Attila is on night shift, and sleeps during the day. This afternoon I had to wake him up to take a telephone call. He was offered a full-time, permanent job as a result of the interview he did last week.
What a relief!
We do not know very much about it yet. It is close to his present place of employment, the commute will be the same. He will be on permanent night shift, 8.5 hour shifts. His wages will be slightly higher than what he receives now, but will rise in increments over a period of two years, to a living wage. There is a benefit package, which includes a drug plan, for which he will be eligible in three months. And he starts his new job Sunday night. And that is all we know. He is very pleased.
So, although we will be surviving on a very small income for the moment, over time things will improve for us.
That’s us sorted!
Date: 8:00 PM EST Wednesday 11 November 2015
Condition: Light Drizzle
Pressure: 101.4 kPa
Visibility: 6 km
Wind: WSW 13 km/h
“The Scotch father is strongly patriarchal. The wife is in a great measure subordinate to him even in domestic matters. In England and Ireland and indeed in most other Christian countries the children take their religion and piety from their mothers; in Scotland they take them from their fathers. This is chiefly to be observed among the middle classes. You will find many Scottish households where the father is a sort of potentate in the house. He has the best room, the best chair, the best knife and fork and silver spoon. The tidbits and luxuries are reserved for him. His wife speaks to him with reverence and awe and calls him “mister” even to her own relations. When this majestic father expresses his views his wife sits mum, never daring to say a word. If he is given to religion, he will have his say in that. If he be given to whiskey toddy, he will have his say in that also. He will decide the doctrine of predestination and equally determine for himself how many tumblers are good for him after dinner. Education, I fancy, is at the bottom of this Scottish singularity. The men are better educated than the women.”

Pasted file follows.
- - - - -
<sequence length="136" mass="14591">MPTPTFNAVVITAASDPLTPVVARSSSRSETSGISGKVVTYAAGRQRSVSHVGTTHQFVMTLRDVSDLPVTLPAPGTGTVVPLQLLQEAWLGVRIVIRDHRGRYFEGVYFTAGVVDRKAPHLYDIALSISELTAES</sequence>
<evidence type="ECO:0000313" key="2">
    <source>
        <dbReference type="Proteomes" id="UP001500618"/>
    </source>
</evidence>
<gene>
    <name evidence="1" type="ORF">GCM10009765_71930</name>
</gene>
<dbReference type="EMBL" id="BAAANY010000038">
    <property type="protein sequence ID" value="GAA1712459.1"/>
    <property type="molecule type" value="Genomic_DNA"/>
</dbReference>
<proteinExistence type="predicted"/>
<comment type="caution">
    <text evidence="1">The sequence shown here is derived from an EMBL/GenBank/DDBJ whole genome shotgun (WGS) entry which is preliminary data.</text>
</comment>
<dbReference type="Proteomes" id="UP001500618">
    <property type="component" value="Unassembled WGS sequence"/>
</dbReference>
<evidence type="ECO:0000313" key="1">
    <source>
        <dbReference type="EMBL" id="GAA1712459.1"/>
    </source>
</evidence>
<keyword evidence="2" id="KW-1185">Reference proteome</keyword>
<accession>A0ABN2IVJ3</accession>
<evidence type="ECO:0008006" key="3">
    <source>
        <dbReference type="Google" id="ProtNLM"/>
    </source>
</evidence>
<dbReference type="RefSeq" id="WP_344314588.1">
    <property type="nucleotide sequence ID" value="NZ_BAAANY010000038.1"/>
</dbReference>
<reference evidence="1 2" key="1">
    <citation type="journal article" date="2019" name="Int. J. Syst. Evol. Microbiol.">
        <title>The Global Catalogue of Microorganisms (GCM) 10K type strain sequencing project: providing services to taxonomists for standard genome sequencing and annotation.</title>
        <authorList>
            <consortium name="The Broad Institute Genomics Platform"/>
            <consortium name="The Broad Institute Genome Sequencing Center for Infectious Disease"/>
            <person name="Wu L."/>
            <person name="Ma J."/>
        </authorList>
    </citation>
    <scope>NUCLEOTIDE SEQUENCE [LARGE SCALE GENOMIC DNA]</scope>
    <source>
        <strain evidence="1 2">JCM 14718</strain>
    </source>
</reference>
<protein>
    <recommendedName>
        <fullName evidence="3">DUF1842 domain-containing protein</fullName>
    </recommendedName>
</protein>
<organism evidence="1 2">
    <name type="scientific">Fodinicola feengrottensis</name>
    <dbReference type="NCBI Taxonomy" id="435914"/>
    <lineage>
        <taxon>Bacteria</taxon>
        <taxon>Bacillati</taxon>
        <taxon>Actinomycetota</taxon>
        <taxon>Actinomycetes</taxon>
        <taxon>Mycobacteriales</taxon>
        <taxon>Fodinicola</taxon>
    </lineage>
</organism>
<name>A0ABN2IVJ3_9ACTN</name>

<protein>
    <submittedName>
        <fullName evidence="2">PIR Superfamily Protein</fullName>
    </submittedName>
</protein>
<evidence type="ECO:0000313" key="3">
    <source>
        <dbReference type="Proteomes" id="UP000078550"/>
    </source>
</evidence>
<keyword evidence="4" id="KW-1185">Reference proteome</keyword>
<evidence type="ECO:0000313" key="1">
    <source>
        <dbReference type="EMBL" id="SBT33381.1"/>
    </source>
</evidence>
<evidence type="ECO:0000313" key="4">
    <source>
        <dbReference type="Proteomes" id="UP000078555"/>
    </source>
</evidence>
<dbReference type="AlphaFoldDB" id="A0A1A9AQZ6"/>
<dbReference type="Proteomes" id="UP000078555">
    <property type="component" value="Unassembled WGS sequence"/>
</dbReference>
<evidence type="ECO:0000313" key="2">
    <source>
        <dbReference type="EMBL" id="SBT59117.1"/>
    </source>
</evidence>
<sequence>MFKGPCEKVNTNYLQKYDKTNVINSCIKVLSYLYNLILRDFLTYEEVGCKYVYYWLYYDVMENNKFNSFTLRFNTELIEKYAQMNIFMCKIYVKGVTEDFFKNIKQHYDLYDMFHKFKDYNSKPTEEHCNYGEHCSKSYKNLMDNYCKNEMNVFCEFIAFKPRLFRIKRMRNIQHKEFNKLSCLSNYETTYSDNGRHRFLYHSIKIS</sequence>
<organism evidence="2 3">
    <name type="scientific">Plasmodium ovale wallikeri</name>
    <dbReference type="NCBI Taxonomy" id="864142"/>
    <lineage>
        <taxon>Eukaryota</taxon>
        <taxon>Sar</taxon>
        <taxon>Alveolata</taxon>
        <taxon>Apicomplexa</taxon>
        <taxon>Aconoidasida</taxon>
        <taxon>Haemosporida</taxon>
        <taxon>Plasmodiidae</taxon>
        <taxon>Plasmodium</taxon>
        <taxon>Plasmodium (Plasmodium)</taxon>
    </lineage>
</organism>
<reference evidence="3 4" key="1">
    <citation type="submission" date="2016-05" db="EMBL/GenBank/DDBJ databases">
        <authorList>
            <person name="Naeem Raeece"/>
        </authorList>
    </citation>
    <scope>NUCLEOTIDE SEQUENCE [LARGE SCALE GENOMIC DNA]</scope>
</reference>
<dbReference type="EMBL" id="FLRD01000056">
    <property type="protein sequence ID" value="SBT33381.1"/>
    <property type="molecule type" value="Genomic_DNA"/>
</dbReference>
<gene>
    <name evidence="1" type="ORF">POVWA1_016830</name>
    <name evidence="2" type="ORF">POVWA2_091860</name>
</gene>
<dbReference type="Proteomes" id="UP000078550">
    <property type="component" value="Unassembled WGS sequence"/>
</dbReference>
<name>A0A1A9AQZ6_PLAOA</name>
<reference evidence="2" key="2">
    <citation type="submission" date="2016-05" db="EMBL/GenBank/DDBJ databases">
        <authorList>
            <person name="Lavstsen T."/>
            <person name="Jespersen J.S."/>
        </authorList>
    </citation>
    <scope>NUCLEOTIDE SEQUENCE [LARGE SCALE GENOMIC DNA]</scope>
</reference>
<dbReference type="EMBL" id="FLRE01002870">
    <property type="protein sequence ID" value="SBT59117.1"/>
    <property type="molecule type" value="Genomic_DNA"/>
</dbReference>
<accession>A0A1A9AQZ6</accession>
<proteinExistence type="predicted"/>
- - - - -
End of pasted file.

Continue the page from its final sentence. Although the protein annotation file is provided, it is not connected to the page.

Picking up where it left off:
Charles Dickens quoted in the Perth Courier (Ontario) on October 4, 1867.
My first thought was “fatted calf”. I grew up with some of this energy running around unchecked, it seems to me there is far more going on here than meets Mr. Dicken’s eye.